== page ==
I hate them with a passion. However good the hotel, you can hear almost everything going on in the adjoining room. Whoever would want that? Great for young families, I get it, but not for me.

    • Harry T says:

      I’m with you, Rich. Interconnecting rooms have ruined otherwise pleasant stays for me before. There needs to be an option to guarantee NOT having interconnecting rooms.

    • TGLoyalty says:

      Recently stayed at Hilton the palm where supposedly 80% of the rooms are connecting (it’ll be the same for the Marriott next door)

      And honestly no noise. I guess it’s been done properly.

      • Rob says:

        Dubai hotels often connect via 2 layers of external doors, not internal ones. One door (propped open most of the time) leads to two doors for two rooms and to get between connecting rooms you walk out of the room door and into the next room via what has become a private gangway.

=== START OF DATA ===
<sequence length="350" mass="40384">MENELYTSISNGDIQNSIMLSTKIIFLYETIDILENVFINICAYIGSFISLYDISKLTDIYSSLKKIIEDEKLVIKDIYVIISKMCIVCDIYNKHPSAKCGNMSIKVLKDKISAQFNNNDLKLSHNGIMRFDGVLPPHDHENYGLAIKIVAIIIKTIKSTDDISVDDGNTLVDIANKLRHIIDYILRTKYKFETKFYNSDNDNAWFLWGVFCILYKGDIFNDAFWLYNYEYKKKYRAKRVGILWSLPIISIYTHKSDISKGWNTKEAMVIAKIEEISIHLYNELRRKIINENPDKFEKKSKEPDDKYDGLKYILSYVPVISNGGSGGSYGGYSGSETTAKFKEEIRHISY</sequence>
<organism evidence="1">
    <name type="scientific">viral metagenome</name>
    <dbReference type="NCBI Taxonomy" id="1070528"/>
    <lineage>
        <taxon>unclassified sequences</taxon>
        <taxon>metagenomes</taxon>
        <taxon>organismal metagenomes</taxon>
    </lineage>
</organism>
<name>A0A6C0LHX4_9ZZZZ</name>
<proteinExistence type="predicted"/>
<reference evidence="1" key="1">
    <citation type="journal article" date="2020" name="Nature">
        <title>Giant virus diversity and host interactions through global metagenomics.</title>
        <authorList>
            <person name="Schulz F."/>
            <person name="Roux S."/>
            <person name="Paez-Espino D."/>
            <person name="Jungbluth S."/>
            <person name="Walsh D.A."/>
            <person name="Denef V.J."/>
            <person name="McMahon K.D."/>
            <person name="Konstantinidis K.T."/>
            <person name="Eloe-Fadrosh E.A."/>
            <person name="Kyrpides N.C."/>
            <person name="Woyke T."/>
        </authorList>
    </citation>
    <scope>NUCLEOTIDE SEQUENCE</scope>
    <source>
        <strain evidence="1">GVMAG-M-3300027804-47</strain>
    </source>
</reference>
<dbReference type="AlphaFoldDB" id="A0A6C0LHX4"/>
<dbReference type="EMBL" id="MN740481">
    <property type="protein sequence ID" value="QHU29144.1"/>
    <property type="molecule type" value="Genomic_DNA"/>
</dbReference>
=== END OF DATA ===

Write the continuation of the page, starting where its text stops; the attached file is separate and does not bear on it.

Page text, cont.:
• TGLoyalty says:

          Nope this was a room with your standard two internal doors.

          There were rooms doing the external gangway type ie a standard room could be connected to my suite aswell in that way.

    • John says:

      +1, absolutely hate them; we specifically ask at checkin to avoid them.

    • Bagoly says:

      Agreed, except that I fear I am then missing out on upgrade-on-arrival possibilities.

  • Mememe says:

    Oh dear, 5 star properties from you experience how dreadful for you. Most hotels have fsmily rooms thoigh so what exactly is the issue. Would it have been too much of an inconvenience to have the children in the same room as you? Snob values again

    • Rob says: